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Carroll Township Algal toxins water problem - Sep 5, 2013

Sep 5, 2013 - WNWO Facebook post

HEALTH WARNING: Carroll Water & Sewer Dist. says Algal toxins were found in Carroll Twp water system. They warn residents SHOULD NOT DRINK THE WATER! Boiling water does not help. They are switching to a new source now and are flushing the water lines. In the meantime residents should buy alternative water for pets, brushing teeth, making baby formula, etc.

A commenter provided this link for additional info:

Map of Carroll Township boundary. It includes the Magee Marsh area over to Davis Besse and just north of Oak Harbor.

Sep 7, 2013 - Toledo Blade story

The chief toxin produced by western Lake Erie’s 2013 algae bloom spiked at such extreme levels along the Ottawa County shoreline this week that it knocked the water-treatment plant serving 2,000 Carroll Township residents offline.

Poisonous microcystin, the toxin in Lake Erie’s most prevalent harmful blue-green algae, microcystis, was found at levels of 3.56 parts per billion in samples drawn from the Carroll Township facility, Heidi Griesmer, Ohio Environmental Protection Agency spokesman, said Friday.

That’s 3.5 times higher than the 1.0 parts per billion threshold for drinking water established by the World Health Organization.

The discovery was a fluke: The Ohio EPA does not require Ohio’s shoreline communities to test for microcystin, even though western Lake Erie has been coated by scum almost annually for weeks at a time since 1995.

My August 2013 post : Toledo area swimmers warned about toxic algae in Lake Erie, again

Before we northwest Ohio residents get into a lather over fracking in eastern Ohio, we may want to clean up our own backyard and pond first.

More from the Sep 7, 2013 Blade story:

Water-treatment plants operated by larger cities, such as Toledo, have carbon-activated filtration, greater capacity, and other advantages that allow them to remove the toxin more easily. But it’s expensive. Toledo has spent $3,000 to $4,000 a day just on that filtration, while sometimes spending more to knock out the toxin in other ways.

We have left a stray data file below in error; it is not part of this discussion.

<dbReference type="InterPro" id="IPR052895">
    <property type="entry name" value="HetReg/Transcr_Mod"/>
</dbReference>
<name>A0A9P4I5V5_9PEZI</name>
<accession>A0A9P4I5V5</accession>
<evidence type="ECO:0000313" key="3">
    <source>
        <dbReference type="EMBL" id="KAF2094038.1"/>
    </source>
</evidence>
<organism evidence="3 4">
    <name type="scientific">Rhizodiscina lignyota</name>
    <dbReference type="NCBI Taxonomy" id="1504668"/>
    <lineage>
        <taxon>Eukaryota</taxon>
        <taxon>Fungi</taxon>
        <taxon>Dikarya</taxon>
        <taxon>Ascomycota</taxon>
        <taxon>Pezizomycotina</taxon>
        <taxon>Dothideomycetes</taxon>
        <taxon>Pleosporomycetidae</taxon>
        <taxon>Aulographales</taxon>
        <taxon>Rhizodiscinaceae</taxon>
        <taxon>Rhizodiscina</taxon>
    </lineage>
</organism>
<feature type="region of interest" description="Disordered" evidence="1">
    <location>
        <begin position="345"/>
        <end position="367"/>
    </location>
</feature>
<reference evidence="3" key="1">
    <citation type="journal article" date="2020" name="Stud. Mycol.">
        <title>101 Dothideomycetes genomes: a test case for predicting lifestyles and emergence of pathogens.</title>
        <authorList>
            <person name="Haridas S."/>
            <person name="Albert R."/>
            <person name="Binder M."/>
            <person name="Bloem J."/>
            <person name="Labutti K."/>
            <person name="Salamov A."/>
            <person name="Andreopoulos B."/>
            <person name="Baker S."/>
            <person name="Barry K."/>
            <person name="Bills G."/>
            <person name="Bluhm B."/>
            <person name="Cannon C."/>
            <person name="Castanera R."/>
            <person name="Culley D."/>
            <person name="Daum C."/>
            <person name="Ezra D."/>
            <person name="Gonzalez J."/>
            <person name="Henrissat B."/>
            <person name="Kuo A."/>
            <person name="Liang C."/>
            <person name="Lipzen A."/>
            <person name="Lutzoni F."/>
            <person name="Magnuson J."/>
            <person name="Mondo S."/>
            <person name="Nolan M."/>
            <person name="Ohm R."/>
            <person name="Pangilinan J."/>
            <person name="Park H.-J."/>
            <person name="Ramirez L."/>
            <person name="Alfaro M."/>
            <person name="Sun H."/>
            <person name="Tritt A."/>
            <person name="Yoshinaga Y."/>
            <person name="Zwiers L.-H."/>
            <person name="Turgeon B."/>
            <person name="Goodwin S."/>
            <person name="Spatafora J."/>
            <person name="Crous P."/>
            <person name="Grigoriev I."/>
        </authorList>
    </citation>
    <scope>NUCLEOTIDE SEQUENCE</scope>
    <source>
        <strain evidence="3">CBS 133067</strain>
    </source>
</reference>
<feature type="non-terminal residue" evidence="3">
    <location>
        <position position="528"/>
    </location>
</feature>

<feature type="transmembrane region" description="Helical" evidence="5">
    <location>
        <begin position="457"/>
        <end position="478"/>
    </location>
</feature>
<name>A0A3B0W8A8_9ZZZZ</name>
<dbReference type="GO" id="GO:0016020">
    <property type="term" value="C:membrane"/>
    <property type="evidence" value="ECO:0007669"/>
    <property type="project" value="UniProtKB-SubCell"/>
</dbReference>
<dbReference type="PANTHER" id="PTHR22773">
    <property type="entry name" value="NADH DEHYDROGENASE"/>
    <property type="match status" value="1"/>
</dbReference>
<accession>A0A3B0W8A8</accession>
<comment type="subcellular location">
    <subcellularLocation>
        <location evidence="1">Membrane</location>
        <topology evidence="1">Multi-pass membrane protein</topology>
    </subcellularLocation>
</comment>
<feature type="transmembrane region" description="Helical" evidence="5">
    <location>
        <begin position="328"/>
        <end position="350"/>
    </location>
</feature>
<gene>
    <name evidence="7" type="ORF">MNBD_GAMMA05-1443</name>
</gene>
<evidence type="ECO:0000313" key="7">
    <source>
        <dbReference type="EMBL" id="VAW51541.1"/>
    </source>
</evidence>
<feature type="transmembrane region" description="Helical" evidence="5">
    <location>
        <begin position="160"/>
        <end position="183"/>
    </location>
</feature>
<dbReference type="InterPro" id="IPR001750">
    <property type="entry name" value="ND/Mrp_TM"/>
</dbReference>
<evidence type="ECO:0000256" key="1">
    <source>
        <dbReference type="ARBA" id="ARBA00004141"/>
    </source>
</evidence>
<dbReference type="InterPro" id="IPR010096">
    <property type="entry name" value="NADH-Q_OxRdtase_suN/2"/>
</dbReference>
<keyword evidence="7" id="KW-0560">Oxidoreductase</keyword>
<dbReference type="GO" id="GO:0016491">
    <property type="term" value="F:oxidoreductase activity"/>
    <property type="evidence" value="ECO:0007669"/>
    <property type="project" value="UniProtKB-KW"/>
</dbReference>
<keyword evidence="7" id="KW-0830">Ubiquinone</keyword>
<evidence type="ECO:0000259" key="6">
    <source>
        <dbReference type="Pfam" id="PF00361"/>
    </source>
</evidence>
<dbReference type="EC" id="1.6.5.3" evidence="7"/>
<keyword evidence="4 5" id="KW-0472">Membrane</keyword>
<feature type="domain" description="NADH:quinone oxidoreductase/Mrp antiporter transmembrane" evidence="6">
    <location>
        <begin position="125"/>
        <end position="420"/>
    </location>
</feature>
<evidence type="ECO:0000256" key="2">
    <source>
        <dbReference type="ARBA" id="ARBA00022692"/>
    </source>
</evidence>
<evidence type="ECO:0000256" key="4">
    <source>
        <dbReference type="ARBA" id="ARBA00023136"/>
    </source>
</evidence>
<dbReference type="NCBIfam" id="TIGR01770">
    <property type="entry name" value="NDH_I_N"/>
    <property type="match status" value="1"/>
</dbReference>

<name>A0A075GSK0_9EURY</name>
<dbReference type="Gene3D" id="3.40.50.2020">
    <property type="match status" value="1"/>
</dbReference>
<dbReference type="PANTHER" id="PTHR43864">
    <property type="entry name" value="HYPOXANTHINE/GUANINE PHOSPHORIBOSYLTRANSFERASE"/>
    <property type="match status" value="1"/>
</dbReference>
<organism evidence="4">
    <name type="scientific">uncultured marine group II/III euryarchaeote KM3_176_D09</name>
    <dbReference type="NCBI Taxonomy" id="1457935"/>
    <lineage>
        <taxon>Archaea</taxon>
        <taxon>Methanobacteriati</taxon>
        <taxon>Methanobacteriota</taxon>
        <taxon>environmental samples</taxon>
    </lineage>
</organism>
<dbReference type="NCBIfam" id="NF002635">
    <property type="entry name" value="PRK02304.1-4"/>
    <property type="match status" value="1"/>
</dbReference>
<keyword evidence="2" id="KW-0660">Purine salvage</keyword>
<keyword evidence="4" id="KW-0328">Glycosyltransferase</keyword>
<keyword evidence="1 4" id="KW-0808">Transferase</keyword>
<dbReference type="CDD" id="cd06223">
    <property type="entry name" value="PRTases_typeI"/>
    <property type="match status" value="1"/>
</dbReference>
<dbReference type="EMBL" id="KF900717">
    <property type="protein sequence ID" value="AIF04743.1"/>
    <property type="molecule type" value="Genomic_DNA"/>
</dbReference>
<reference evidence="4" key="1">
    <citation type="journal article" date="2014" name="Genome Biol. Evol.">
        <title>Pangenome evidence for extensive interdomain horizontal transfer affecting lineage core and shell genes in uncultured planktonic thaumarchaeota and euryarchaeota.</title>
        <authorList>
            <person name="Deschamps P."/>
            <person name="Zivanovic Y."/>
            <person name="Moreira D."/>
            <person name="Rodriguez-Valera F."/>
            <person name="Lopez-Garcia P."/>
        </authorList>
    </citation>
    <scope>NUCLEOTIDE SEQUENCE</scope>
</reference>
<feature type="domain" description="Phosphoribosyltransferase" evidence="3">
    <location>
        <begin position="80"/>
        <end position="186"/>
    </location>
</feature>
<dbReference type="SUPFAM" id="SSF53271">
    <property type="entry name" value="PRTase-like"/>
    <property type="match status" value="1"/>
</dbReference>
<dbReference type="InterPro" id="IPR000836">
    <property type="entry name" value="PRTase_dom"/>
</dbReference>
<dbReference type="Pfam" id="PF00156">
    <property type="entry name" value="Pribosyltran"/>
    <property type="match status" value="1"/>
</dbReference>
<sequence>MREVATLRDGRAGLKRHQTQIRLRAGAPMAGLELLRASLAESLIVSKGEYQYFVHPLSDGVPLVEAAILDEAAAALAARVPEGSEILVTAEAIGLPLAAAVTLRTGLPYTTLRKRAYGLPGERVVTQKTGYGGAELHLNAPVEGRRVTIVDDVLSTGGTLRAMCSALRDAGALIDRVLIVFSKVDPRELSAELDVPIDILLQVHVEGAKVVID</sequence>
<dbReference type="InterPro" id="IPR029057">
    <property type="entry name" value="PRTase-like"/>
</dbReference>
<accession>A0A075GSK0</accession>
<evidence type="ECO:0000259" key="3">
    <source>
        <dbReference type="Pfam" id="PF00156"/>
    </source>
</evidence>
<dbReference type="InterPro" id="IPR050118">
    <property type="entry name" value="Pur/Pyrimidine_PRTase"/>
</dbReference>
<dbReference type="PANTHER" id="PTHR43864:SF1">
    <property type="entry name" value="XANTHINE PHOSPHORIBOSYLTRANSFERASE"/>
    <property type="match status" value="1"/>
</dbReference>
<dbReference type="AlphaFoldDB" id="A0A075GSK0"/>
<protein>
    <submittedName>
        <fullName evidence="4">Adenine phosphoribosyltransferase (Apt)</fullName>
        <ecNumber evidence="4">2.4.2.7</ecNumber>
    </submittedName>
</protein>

Carroll Township has a conventional ozone system that can be used effectively to combat the algae. But the toxin that accumulated near the plant’s intake was at such levels that it overwhelmed the township’s facility, Mr. Biggert said.

“It’s at a concentration in the lake that’s so high we can’t treat it,” he said. “We’ve never had one like this before.”

Mr. Biggert said he made the decision to shut down the township’s water plant because he saw no other alternative.

Scientists are learning that the toxin and the algae act more independently of one another than previously thought. For many types of algae, including microcystis, toxins are released as algae cells die. Yet, for reasons unknown, colorless and odorless toxins can remain in the water for weeks or months after algae blooms dissipate in the fall, said Linda Merchant-Masonbrink, Ohio EPA harmful algae bloom coordinator.

This summer’s forecast for algae by the National Oceanic and Atmospheric Administration called for a “significant” bloom. It typically peaks in mid to late-September, and fades by mid-October.

NOAA forecasters, though, said this summer's outbreak would likely fall short of the 2011 bloom, one of the worst ever.

In Toledo, officials said Friday they had noticed an upswing in the toxin concentration at the Collins Park Water Treatment Plant, but said it was below the regulatory threshold. Sampling showed levels of 0.42 parts per billion in Toledo, still less than half of the 1.00 parts per billion limit.

The Ohio EPA instructs municipal treatment operators to take extra precautions when levels exceed 0.25 parts per billion, Ms. Griesmer said. Toledo officials said the city’s Department of Public Utilities has increased using permanganate, chlorine, alum, and carbon to fend off the toxin.

#health - #lakeerie - #environment - #nature

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